These facts do not establish a basis for the application of the doctrine of last clear chance, and it would have been error to instruct the jury upon that doctrine.
In order for an instruction stating that doctrine to be proper there must be substantial evidence to show, “(1) That plaintiff has been negligent and, as a result thereof, is in a position of danger from which he cannot escape by the exercise of ordinary care; and this includes not only where it is physically impossible for him to escape, but also in cases where he is totally unaware of his danger and for that reason unable to escape; (2) that defendant has knowledge that the plaintiff is in such a situation, and knows, or in the exercise of ordinary care should know, that plaintiff cannot escape from such situation, and (3) has the last clear chance to avoid the accident by exercising ordinary care, and fails to exercise the same, and the accident results thereby, and plaintiff is injured as the proximate result of such failure.” Daniels v. City & County of San Francisco, 40 Cal.2d 614, 619, 255 P.2d 785, 788.
The evidence here fails to establish the third element above mentioned. Until Wilson entered the intersection or got so close thereto that he could not, in the exercise of reasonable care, have stopped and avoided the accident, he was not in a position of danger. It is clear, under the facts here, that when he did reach such a position the defendant driver did not have a clear chance, or any chance to avoid the accident, and it is further clear that the defendant driver, from the time Wilson reached a position of danger, did everything reasonably possible to avoid the accident.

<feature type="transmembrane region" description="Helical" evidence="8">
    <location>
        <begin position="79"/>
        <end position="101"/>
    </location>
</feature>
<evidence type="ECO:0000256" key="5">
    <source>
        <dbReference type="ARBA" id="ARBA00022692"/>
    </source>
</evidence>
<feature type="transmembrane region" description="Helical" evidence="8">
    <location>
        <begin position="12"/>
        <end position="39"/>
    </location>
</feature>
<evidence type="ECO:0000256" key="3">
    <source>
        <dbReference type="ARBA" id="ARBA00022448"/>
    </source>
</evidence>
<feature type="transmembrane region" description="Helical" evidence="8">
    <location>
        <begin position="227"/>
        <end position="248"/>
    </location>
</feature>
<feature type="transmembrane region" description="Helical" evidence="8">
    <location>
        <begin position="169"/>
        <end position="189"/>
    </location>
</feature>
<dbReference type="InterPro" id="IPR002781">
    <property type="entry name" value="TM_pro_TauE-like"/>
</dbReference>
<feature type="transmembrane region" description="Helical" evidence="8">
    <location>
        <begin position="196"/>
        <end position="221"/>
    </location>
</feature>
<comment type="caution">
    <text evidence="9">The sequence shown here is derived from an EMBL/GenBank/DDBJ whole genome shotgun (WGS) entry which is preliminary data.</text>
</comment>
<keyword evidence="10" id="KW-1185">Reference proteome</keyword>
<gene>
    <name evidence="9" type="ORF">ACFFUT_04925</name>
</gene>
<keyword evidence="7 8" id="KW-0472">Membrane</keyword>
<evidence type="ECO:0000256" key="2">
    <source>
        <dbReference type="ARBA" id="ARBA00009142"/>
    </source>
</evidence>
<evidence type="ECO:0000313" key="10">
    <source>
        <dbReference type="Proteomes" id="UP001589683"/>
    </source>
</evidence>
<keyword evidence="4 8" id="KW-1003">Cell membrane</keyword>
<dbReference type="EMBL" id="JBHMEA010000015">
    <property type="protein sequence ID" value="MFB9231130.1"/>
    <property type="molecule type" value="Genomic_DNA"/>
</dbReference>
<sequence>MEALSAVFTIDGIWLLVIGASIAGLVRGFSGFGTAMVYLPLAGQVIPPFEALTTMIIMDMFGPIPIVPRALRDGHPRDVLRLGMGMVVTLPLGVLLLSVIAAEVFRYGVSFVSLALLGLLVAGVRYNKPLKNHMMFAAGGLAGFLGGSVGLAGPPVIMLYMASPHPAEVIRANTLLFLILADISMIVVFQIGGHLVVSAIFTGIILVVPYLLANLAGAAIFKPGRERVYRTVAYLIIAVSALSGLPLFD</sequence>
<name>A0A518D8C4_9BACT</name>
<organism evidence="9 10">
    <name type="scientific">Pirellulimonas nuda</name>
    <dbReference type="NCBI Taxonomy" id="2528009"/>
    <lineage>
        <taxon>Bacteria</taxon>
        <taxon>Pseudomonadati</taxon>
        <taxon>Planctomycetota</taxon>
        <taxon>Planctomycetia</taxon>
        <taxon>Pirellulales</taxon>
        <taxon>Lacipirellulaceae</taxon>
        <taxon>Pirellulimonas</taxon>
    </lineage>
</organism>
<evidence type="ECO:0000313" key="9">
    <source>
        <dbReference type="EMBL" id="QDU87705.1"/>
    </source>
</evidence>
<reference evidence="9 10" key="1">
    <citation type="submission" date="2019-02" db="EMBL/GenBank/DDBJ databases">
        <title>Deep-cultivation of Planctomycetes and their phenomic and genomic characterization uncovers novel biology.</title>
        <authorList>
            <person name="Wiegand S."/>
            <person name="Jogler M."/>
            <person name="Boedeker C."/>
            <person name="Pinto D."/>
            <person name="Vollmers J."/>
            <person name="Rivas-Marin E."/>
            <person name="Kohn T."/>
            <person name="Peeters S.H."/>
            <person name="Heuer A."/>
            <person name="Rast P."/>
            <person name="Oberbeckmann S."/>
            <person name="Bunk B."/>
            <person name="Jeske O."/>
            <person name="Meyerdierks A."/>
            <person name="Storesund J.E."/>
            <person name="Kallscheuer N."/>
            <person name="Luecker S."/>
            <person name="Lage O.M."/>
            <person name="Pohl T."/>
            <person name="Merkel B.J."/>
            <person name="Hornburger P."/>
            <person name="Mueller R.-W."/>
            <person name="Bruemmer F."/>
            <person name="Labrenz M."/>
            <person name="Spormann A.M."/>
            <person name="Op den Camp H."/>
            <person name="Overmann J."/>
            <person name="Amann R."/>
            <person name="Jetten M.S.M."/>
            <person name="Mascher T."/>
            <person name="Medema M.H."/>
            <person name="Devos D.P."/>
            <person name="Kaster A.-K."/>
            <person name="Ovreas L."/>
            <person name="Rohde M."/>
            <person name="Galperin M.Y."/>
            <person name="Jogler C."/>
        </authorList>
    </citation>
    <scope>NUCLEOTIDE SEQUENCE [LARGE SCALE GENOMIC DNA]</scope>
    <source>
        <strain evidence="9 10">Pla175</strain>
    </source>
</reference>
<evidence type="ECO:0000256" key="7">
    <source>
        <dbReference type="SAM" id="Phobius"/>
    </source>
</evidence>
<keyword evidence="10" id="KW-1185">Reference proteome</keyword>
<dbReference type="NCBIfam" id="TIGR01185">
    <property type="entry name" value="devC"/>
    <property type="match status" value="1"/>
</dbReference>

Appellants rely upon Daniels v. City & County of San Francisco, supra, and Sills v. Los Angeles Transit Lines, 40 Cal.2d 630, 255 P.2d 795. These cases are clearly distinguishable from the one at bar upon their facts. In each of them the plaintiff's car had come to a stop in the path of the defendant's vehicle, and after it so came to a stop the defendant had a clear opportunity to avoid the accident by the exercise of reasonable care. The case at bar, on the other hand, is analogous to and governed by the decisions in Rodabaugh v. Tekus, 39 Cal.2d 290, 294, 246 P.2d 663; Poncino v. Reid-Murdock & Co., 136 Cal.App. 223, 232, 28 P.2d 932; Johnson v. Sacramento Northern Ry., 54 Cal.App.2d 528, 532, 129 P.2d 503; Dalley v. Williams, 73 Cal.App.2d 427, 436, 166 P.2d 595; Folger v. Richfield Oil Corp., 80 Cal.App.2d 655, 660, 182 P.2d 337; Berton v. Cochran, 81 Cal.App.2d 776, 781, 185 P.2d 349; Allin v. Snavely, 100 Cal.App.2d 411, 415, 224 P.2d 113.
The judgment is affirmed.
NOURSE, Justice pro tem.
WHITE, P. J., and DORAN, J., concur.